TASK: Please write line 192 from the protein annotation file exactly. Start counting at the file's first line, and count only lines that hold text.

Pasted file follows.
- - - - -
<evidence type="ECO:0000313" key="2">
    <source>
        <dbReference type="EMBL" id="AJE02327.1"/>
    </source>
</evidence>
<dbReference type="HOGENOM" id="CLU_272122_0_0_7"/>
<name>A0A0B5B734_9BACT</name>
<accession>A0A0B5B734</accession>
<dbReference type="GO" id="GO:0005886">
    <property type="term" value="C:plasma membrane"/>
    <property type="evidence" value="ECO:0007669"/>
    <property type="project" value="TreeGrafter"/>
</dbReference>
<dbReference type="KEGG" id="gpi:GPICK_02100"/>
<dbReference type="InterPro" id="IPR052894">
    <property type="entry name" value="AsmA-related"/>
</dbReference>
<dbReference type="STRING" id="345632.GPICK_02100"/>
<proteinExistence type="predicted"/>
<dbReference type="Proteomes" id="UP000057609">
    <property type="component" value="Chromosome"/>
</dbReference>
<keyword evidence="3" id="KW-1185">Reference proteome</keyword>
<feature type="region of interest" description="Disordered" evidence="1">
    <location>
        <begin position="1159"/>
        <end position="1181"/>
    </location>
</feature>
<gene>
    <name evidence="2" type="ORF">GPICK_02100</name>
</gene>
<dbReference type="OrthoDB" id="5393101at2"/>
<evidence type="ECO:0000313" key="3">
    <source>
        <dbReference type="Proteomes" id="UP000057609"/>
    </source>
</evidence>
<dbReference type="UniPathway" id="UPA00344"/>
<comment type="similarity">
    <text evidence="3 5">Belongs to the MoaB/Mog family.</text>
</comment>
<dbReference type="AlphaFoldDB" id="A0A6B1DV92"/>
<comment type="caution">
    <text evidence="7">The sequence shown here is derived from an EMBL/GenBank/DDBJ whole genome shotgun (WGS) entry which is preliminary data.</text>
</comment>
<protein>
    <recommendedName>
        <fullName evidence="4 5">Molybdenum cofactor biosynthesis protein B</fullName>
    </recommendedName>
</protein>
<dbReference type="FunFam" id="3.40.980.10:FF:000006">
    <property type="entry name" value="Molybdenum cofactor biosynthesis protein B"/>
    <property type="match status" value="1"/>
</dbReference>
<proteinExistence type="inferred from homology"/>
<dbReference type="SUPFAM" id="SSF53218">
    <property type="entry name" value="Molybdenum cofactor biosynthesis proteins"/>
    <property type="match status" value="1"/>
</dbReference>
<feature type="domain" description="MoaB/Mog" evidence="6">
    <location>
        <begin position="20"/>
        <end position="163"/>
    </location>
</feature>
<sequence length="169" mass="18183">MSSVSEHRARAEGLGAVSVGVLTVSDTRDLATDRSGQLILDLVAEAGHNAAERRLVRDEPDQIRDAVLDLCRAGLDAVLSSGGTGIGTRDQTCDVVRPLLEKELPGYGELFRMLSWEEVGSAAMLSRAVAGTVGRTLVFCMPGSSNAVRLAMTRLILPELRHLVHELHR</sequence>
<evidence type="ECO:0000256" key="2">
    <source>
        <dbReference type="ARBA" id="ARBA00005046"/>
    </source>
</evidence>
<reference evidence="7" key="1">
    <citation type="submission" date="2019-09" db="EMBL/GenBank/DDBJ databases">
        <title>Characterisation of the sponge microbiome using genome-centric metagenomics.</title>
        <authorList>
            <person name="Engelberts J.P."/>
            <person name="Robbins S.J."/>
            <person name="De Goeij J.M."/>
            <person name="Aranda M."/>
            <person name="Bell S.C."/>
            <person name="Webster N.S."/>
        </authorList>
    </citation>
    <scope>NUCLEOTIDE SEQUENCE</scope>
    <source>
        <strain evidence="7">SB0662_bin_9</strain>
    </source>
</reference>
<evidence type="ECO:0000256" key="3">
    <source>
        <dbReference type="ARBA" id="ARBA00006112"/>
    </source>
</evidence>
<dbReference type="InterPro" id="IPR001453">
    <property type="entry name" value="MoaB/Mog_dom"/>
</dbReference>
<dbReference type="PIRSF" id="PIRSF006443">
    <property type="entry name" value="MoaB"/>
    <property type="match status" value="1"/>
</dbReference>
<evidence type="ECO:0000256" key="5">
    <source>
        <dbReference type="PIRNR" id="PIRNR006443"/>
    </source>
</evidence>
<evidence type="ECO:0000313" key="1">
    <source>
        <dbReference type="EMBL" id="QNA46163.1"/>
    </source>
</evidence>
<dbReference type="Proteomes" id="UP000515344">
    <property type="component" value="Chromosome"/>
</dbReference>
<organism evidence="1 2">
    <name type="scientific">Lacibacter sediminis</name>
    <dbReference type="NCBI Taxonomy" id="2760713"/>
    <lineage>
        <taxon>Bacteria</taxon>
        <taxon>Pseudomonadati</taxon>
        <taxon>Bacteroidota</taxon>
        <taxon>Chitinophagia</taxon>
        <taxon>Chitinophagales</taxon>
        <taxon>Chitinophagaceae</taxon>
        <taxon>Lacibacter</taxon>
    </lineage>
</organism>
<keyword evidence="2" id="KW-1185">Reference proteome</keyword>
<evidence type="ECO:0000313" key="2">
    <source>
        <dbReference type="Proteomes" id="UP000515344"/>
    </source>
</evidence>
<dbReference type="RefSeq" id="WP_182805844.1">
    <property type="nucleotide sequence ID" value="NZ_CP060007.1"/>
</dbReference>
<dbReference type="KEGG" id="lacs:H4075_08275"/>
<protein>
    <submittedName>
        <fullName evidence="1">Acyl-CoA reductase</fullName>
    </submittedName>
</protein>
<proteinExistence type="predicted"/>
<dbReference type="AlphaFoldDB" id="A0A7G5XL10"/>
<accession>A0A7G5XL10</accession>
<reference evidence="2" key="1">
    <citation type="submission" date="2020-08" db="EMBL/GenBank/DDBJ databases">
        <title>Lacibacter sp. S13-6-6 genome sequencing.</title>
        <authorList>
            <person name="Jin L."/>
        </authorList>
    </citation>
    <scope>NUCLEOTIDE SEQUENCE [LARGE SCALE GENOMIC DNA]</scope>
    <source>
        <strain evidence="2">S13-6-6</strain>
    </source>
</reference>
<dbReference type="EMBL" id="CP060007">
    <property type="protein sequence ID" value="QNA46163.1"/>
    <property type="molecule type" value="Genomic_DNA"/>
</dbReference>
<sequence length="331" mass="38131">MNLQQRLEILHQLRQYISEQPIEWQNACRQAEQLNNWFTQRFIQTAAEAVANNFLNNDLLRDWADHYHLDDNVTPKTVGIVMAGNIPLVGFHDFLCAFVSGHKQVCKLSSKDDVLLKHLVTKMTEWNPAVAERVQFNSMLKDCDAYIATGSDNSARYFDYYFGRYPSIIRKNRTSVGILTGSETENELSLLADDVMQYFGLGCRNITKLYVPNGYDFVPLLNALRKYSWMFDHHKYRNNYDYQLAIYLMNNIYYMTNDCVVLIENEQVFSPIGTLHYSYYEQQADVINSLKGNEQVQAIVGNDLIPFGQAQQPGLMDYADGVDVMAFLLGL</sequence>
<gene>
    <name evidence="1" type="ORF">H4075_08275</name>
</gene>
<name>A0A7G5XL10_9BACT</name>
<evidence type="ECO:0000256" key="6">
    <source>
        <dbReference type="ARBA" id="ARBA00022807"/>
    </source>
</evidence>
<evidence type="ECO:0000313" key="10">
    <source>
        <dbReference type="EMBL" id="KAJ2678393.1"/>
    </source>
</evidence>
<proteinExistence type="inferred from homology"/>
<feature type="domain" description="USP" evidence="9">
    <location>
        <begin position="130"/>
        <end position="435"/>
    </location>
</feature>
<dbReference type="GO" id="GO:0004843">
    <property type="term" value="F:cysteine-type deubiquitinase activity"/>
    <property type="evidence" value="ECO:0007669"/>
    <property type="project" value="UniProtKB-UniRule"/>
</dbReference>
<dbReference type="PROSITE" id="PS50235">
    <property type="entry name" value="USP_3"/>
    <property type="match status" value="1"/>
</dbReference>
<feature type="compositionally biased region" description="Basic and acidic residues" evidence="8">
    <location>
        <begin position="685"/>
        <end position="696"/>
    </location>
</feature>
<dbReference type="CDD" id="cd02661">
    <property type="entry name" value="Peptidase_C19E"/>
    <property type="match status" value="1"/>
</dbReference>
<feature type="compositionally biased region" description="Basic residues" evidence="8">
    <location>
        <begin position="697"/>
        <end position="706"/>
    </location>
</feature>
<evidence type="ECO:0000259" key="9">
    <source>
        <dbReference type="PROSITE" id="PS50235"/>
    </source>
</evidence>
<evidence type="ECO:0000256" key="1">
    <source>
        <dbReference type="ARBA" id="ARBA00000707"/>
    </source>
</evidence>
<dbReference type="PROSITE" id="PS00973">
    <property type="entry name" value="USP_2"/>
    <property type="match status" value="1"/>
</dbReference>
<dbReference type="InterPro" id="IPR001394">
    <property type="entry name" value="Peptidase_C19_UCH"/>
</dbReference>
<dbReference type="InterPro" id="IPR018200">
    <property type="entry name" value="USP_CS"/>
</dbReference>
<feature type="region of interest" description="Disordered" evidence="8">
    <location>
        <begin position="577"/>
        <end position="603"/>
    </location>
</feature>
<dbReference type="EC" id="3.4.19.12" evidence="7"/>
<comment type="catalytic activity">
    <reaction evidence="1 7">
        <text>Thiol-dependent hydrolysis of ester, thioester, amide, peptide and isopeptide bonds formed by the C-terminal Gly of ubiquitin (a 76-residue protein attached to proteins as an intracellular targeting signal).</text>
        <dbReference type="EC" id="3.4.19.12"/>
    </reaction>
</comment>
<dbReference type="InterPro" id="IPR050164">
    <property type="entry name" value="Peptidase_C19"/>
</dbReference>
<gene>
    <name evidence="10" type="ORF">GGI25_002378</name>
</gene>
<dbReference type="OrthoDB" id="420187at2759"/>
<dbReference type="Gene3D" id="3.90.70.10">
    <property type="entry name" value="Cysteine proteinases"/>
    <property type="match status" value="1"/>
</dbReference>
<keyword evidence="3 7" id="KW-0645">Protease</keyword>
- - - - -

</dbReference>